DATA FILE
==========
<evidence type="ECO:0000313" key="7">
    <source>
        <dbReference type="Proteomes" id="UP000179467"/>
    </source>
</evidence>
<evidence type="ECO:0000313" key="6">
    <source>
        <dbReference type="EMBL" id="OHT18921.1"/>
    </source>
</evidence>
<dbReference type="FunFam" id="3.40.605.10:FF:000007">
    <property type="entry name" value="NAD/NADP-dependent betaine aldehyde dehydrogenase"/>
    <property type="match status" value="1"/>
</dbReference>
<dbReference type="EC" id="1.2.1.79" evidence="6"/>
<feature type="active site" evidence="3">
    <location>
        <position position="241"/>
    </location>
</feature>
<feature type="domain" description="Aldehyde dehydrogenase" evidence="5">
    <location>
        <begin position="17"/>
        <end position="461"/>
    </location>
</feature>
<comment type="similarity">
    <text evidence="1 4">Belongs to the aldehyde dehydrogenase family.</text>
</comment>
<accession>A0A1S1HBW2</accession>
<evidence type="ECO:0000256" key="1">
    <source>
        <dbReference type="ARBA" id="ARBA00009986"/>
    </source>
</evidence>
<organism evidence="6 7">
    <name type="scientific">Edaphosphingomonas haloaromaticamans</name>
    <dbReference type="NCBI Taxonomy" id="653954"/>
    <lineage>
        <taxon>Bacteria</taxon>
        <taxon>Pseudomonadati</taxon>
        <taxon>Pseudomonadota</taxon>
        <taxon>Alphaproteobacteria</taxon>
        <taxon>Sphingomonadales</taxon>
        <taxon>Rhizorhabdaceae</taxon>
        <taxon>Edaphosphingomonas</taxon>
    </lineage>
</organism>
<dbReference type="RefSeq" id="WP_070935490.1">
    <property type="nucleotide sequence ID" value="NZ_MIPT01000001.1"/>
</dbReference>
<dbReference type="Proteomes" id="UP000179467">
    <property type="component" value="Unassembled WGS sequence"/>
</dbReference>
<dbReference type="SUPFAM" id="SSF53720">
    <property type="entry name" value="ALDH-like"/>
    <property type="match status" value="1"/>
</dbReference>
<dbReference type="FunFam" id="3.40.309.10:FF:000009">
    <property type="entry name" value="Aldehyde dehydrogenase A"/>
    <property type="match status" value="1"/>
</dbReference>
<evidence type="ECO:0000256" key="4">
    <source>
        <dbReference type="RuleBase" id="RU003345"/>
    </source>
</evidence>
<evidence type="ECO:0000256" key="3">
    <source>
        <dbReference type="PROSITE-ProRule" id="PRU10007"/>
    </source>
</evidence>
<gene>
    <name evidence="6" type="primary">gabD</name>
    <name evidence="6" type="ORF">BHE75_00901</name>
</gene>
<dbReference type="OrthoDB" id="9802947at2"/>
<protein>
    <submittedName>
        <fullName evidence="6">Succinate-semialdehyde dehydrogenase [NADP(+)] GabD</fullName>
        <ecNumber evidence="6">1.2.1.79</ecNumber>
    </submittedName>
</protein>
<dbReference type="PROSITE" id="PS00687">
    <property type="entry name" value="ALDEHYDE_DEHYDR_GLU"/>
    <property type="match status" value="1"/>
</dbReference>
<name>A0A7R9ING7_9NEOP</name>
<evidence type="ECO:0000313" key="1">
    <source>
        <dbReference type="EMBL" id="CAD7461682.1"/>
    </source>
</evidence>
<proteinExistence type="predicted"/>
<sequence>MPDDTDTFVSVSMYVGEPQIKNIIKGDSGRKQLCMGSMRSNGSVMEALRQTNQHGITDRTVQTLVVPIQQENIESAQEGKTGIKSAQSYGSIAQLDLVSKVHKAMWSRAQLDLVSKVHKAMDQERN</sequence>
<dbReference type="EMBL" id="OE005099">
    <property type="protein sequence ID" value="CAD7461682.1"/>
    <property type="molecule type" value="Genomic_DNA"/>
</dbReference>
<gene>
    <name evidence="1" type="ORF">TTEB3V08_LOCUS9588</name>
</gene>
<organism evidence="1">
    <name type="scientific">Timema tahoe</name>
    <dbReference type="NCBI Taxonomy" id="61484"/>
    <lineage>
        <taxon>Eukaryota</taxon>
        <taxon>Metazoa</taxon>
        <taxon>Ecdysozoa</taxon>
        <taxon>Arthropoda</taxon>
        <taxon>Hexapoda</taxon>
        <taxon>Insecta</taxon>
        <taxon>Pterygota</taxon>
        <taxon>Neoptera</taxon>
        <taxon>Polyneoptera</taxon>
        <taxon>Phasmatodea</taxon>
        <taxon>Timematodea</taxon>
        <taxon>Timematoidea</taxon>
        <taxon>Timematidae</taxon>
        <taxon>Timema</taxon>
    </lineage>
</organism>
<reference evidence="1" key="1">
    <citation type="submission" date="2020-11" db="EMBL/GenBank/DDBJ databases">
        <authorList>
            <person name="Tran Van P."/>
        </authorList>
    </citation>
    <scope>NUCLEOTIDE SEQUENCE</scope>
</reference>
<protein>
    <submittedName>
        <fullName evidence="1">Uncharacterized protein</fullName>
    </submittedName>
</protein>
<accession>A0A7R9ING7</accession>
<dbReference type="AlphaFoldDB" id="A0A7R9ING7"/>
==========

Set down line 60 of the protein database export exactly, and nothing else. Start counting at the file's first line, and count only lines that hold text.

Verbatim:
    <property type="entry name" value="Aldehyde dehydrogenase A"/>